It’s important to start small. Choose the most effective channels for your campaigns to start – the ones that have the largest portion of your audience. If you get good results, then you can scale and you won’t have wasted a lot of your time or money on campaigns that flopped.
A combination of inbound marketing and outbound marketing is usually the most effective for service-based businesses. Inbound marketing usually includes paid advertising and content marketing, while outbound marketing includes cold pitching and networking. Both have their place in your client acquisition strategy.
Goals are necessary to test your progress, and you must use data analytics to track, test, evaluate, and refine your campaigns and strategy. Analytics can show you if you’re on track to meet your goals, falling behind, or surging ahead, so you can adjust accordingly.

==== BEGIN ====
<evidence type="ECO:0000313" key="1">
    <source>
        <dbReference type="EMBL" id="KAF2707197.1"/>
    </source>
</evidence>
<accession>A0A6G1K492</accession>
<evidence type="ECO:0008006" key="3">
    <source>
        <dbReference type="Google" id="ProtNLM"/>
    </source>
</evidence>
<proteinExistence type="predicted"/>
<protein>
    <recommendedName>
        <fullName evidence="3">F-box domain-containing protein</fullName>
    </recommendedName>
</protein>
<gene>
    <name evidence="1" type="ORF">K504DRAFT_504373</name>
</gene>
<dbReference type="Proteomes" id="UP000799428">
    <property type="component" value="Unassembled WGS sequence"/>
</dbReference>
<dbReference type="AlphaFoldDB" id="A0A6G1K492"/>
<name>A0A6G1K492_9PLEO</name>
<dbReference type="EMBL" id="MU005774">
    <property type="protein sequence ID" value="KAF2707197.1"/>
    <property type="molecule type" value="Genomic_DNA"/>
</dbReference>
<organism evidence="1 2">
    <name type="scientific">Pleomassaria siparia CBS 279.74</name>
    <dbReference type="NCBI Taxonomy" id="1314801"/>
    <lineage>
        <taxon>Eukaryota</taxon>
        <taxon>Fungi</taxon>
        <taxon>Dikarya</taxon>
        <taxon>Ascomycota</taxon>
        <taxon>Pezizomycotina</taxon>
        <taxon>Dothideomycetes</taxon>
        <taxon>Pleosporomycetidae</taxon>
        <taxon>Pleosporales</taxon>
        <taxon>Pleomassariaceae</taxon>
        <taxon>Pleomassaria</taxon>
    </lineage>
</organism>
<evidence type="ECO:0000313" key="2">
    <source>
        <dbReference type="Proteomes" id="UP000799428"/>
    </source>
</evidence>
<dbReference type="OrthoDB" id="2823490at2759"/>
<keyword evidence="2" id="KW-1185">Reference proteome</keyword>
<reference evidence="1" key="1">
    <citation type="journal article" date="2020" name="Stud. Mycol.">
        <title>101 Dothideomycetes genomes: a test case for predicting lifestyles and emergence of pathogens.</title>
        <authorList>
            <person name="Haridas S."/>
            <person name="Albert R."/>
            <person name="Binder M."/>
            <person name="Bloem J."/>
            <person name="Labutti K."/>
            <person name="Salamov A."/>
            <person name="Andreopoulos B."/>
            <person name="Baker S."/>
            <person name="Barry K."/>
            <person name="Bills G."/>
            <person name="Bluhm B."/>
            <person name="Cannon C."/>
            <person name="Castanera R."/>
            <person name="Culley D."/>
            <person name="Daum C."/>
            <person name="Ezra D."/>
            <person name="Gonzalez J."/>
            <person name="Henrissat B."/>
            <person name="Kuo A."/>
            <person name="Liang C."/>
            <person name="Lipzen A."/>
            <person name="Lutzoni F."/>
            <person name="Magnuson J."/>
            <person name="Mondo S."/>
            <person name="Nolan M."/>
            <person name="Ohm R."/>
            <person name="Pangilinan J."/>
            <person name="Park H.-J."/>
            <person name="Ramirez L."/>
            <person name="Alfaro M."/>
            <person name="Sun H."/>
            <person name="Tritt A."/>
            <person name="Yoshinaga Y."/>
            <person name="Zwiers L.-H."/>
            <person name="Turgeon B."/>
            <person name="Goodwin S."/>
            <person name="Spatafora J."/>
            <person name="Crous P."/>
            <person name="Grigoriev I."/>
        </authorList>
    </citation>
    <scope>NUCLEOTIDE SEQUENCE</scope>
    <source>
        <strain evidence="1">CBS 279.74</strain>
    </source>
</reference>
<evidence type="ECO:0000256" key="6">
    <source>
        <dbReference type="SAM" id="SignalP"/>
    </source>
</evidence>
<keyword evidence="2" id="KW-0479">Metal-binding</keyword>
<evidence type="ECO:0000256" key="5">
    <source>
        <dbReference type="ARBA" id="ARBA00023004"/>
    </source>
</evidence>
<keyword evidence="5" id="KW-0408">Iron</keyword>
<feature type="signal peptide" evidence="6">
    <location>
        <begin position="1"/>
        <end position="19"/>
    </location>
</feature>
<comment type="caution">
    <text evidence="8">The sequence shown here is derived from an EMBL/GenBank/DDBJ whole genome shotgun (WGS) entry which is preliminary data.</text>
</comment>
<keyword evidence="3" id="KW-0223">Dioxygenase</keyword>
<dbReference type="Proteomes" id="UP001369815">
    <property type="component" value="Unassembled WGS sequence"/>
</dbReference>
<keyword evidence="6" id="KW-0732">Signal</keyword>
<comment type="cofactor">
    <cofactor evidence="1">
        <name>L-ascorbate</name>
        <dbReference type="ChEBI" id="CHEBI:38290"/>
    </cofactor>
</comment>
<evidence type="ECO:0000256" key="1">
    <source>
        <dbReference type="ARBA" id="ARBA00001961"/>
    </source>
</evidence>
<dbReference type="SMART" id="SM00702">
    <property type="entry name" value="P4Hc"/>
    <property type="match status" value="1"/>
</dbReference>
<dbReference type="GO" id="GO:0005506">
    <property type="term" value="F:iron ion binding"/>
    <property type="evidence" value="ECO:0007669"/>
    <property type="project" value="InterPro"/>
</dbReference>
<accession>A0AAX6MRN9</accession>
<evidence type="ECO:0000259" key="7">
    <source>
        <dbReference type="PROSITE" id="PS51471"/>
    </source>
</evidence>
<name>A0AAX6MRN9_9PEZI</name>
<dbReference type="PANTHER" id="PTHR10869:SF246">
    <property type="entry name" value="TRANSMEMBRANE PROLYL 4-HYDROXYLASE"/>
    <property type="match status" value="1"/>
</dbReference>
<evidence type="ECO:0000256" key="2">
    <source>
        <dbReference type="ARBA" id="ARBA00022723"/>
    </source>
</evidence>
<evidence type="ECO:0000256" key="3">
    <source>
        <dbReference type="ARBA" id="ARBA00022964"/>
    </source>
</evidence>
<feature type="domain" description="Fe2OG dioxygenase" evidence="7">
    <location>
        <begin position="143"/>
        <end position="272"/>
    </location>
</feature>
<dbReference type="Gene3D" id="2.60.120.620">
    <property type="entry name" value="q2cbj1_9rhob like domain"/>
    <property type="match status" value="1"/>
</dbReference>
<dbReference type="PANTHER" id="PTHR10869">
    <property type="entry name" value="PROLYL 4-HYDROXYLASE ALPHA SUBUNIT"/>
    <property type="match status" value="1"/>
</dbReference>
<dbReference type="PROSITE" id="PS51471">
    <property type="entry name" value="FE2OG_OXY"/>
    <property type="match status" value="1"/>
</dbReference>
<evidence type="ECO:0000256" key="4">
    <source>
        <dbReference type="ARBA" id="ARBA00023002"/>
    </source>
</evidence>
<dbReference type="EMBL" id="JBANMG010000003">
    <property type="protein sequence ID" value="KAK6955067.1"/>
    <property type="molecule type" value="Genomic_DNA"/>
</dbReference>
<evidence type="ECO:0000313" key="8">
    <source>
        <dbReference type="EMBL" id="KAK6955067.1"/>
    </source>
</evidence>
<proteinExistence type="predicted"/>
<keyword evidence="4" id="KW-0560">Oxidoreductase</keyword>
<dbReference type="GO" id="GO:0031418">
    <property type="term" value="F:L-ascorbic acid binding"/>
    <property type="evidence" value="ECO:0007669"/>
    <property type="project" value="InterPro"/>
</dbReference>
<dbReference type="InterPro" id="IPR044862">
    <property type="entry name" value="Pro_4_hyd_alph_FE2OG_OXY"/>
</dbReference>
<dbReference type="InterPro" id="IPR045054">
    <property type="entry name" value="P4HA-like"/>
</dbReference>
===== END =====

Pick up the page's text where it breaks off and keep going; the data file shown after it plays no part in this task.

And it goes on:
Harness the Power of Client Acquisition Strategy
No business can survive without a steady influx of clients, no matter how essential. Client acquisition is crucial to the success of service-based businesses, but few put a lot of time and resources into it.
However, if you want to see growth, loyal clients, and long-term results, you need to develop a solid client acquisition strategy that keeps the clients coming in.
Join The Conversation
John Ravi says
It was a great read! I have a cousin who is a lawyer, and he has asked me to develop a client acquisition plan for him. I had some great ideas, but in the process, I feel a little lost. I needed direction, which I found in this article. Thanks a lot for sharing these tips. I learned several things that I Will implement in my strategy. I will try to gather more information before creating the final strategy, but I am so glad you shared this. It was a great help.